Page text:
"Then she speak down to him, her voice ver' quiet. 'Argand,' she say, 'you are more a man drunk than sober. Argand,' she go on, 'years ago, they said you were a brave man; you fight well, you do good work for the King, your name goes with a sweet sound to Versailles. You had only your sword and my poor fortune and me then--that is all; but you were a man. You had ambition, so had I. What can a woman do? You had your sword, your country, the King's service. I had beauty; I wanted power--ah yes, power, that was the thing! But I was young and a fool; you were older. You talked fine things then, but you had a base heart, so much baser than mine.... I might have been a good woman. I was a fool, and weak, and vain, but you were base--so base--coward and betrayer, you!'

"At that m'sieu' start up and snatch at his sword, and speak out between his teeth, 'By God, I will kill you to-night!' She smile cold and hard, and say, 'No, no, you will not; it is too late for killing; that should have been done before. You sold your right to kill long ago, Argand Cournal. You have been close friends with the man who gave me power, and you gold.' Then she get fierce. 'Who gave you gold before he gave me power, traitor?' Like that she speak. 'Do you never think of what you have lost?' Then she break out in a laugh. 'Pah! Listen: if there must be killing, why not be the great Roman--drunk!'

"Then she laugh so hard a laugh, and turn away, and go quick by me and not see me. She step into the dark, and he sit down in the chair, and look straight in front of him. I do not stir, and after a minute she come back sof', and peep down, her face all differen'. 'Argand! Argand!' she say ver' tender and low, 'if--if--if'--like that. But just then he see the broken watch on the floor, and he stoop, with a laugh, and pick up the pieces; then he get a candle and look on the floor everywhere for the jewels, and he pick them up, and put them away one by one in his purse like a miser. He keep on looking, and once the fire of the candle burn his beard, and he swear, and she stare and stare at him. He sit down at the table, and look at the jewels and laugh to himself. Then she draw herself up, and shake, and put her hands to her eyes, and 'C'est fini! c'est fini!' she whisper, and that is all.

"When she is gone, after a little time he change--ah, he change much, he go to a table and pour out a great bowl of wine, and then another, and he drink them both, and he begin to walk up and down the floor. He sway now and then, but he keep on for a long time. Once a servant come, but he wave him away, and he scowl and talk to himself, and shut the doors and lock them. Then he walk on and on. At last he sit down, and he face me. In front of him are candles, and he stare between them, and stare and stare. I sit and watch, and I feel a pity. I hear him say, 'Antoinette! Antoinette! My dear Antoinette! We are lost forever, my Antoinette!' Then he take the purse from his pocket, and throw it up to the balcony where I am. 'Pretty sins,' he say, 'follow the sinner!' It lie there, and it have sprung open, and I can see the jewels shine, but I not touch it--no. Well, he sit there long--long, and his face get gray and his cheeks all hollow.

"I hear the clock strike one! two! three! four! Once some one come and try the door, but go away again, and he never stir; he is like a dead man. At last I fall asleep. When I wake up, he still sit there, but his head lie in his arms. I look round. Ah, it is not a fine sight--no. The candles burn so low, and there is a smell of wick, and the grease runs here and there down the great candlesticks. Upon the floor, this place and that, is a card, and pieces of paper, and a scarf, and a broken glass, and something that shine by a small table. This is a picture in a little gold frame. On all the tables stand glasses, some full, and some empty of wine. And just as the dawn come in through the tall windows, a cat crawl out from somewhere, all ver' thin and shy, and walk across the floor; it make the room look so much alone. At last it come and move against m'sieu's legs, and he lift his head and look down at it, and nod, and say something which I not hear. After that he get up, and pull himself together with a shake, and walk down the room. Then he see the little gold picture on the floor which some drunk young officer drop, and he pick it up and look at it, and walk again. 'Poor fool!' he say, and look at the picture again. 'Poor fool! Will he curse her some day--a child with a face like that? Ah!' And he throw the picture down. Then he walk away to the doors, unlock them, and go out. Soon I steal away through the panels, and out of the palace ver' quiet, and go home. But I can see that room in my mind."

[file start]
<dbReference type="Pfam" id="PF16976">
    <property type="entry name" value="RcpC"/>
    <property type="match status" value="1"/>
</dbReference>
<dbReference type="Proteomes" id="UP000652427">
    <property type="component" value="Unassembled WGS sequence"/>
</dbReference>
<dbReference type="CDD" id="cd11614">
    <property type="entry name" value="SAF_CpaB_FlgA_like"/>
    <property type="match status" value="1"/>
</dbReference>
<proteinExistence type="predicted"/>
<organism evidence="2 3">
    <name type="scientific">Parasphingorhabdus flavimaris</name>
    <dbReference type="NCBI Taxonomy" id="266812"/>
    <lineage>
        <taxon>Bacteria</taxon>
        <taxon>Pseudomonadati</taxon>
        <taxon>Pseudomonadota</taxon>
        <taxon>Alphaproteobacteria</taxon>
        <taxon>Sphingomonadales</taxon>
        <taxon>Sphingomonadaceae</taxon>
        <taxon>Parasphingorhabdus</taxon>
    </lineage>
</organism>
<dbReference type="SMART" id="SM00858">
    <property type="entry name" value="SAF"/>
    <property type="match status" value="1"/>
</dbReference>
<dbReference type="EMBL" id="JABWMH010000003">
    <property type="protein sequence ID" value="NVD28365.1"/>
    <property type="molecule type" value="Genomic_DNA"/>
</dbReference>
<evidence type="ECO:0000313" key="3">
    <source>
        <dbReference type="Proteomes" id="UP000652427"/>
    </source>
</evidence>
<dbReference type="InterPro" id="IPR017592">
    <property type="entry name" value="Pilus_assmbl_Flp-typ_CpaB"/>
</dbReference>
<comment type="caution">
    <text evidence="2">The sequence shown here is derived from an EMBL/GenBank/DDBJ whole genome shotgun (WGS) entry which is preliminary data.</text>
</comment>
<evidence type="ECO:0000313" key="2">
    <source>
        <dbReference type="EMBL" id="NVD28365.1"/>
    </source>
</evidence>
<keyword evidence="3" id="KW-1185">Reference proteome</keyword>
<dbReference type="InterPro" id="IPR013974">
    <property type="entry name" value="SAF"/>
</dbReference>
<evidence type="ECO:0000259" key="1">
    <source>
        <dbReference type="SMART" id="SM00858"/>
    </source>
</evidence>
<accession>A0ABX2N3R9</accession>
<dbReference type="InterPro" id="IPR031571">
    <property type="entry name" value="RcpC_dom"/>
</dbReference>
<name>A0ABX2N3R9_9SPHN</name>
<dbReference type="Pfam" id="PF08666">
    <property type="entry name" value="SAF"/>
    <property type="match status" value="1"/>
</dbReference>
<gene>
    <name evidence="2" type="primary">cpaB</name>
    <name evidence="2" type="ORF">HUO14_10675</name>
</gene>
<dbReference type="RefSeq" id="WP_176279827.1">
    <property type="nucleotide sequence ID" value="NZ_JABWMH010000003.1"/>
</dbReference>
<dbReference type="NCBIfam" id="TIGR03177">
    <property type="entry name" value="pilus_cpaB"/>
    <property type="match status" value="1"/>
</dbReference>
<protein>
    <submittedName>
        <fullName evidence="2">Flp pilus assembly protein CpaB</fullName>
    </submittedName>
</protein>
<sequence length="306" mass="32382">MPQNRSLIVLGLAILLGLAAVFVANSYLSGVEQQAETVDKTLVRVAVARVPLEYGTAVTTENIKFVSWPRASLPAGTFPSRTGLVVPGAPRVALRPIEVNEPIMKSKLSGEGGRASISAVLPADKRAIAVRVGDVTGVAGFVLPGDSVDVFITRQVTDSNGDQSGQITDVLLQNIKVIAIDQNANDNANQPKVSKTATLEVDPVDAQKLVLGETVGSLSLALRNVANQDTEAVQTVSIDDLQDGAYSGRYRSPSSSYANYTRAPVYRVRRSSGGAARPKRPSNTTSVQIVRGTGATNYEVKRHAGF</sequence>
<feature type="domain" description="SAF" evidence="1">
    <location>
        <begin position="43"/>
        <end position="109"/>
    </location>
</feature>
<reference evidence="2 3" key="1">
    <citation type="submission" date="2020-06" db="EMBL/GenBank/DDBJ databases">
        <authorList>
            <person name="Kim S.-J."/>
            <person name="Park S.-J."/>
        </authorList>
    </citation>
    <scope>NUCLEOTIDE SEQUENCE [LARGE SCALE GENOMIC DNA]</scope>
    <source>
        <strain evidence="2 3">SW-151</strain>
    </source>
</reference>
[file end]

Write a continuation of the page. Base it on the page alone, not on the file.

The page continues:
Again the jailer hurried Voban; There was no excuse for him to remain longer; so I gave him a message to Alixe, and slipped into his hand a transcript from my journal. Then he left me, and I sat and thought upon the strange events of the evening which he had described to me. That he was bent on mischief I felt sure, but how it would come, what were his plans, I could not guess. Then suddenly there flashed into my mind my words to him, "blow us all to pieces," and his consternation and strange eagerness. It came to me suddenly: he meant to blow up the Intendance. When? And how? It seemed absurd to think of it. Yet--yet-- The grim humour of the thing possessed me, and I sat back and laughed heartily.

In the midst of my mirth the cell door opened and let in Doltaire.



I started from my seat; we bowed, and, stretching out a hand to the fire, Doltaire said, "Ah, my Captain, we meet too seldom. Let

The Seats Of The Mighty, Volume 3. - 3/13